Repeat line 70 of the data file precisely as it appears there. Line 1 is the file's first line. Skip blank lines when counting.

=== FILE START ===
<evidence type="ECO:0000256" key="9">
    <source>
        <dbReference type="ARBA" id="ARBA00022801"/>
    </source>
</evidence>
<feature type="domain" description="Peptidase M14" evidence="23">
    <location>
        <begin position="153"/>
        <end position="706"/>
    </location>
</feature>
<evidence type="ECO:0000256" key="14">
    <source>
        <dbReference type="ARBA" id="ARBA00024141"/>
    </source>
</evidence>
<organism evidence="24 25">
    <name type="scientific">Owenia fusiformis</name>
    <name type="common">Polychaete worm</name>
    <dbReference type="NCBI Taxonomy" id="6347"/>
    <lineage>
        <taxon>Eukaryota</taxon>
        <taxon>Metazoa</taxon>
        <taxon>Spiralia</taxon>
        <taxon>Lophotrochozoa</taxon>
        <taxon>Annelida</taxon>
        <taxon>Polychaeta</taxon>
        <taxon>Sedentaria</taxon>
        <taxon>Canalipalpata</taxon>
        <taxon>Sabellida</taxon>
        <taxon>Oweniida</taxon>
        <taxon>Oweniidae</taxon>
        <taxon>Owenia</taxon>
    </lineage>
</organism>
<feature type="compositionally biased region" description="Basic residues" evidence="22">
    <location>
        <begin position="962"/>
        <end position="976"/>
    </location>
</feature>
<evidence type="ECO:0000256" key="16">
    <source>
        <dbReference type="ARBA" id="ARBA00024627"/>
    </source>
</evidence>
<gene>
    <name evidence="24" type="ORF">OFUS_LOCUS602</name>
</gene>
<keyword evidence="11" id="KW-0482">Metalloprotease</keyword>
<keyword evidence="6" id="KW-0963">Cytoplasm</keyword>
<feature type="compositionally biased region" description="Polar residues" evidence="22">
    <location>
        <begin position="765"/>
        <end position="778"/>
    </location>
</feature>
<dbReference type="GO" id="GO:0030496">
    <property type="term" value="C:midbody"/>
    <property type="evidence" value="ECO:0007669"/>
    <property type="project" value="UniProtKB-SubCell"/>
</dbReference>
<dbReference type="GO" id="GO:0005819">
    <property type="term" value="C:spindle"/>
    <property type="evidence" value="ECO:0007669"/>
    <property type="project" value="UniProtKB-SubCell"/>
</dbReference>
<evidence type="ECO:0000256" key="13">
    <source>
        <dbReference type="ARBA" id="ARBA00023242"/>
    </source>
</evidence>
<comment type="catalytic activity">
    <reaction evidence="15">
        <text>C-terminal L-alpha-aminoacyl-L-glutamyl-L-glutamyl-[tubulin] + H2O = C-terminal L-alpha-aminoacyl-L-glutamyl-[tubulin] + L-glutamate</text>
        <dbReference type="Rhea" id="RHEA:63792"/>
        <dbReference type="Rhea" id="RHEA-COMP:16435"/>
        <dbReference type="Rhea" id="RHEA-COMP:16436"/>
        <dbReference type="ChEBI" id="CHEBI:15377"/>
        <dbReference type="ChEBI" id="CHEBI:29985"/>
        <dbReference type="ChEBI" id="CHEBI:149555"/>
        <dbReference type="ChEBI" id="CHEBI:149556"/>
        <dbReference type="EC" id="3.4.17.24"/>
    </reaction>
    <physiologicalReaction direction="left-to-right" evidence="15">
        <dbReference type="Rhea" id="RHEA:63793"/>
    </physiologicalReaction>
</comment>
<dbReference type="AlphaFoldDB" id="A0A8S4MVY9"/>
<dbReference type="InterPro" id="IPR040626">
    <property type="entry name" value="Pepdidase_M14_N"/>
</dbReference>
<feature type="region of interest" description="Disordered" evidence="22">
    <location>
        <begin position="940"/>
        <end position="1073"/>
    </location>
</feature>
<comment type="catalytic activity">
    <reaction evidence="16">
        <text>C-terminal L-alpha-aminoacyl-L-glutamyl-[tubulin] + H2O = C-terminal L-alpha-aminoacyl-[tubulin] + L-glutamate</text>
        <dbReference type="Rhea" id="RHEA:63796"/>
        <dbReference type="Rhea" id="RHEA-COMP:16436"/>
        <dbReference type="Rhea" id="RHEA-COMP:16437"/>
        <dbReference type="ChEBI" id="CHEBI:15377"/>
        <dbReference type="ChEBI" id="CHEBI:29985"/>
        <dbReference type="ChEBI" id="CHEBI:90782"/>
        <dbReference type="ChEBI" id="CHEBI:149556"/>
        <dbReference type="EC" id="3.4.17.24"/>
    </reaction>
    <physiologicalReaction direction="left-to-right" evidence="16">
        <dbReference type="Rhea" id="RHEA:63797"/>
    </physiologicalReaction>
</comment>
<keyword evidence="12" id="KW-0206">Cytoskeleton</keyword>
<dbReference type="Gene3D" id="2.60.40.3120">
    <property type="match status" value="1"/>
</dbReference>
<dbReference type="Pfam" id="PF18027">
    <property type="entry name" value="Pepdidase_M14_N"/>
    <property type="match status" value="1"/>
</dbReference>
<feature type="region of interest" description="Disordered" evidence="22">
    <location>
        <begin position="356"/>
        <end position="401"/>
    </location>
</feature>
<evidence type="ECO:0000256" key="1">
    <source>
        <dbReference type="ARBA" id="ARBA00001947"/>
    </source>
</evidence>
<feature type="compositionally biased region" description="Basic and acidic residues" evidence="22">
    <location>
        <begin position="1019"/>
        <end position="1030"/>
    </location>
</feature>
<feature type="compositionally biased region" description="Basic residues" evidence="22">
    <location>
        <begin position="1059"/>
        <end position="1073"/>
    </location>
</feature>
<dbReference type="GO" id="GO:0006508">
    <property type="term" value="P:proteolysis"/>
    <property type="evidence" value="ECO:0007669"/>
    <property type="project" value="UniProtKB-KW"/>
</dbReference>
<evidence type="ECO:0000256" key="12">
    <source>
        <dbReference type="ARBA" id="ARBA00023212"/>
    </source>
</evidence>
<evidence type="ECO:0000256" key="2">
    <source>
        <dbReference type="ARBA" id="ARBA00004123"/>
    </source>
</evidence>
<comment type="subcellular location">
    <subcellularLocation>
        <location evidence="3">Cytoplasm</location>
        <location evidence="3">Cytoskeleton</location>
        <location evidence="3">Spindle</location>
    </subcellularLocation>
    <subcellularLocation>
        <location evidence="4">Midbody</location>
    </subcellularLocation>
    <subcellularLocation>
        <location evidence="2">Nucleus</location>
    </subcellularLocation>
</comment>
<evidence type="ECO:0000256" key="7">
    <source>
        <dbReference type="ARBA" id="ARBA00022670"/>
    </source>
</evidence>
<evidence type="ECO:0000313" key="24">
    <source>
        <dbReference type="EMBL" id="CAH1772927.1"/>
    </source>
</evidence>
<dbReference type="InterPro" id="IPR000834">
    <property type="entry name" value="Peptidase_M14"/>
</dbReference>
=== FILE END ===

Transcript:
        <dbReference type="ARBA" id="ARBA00023242"/>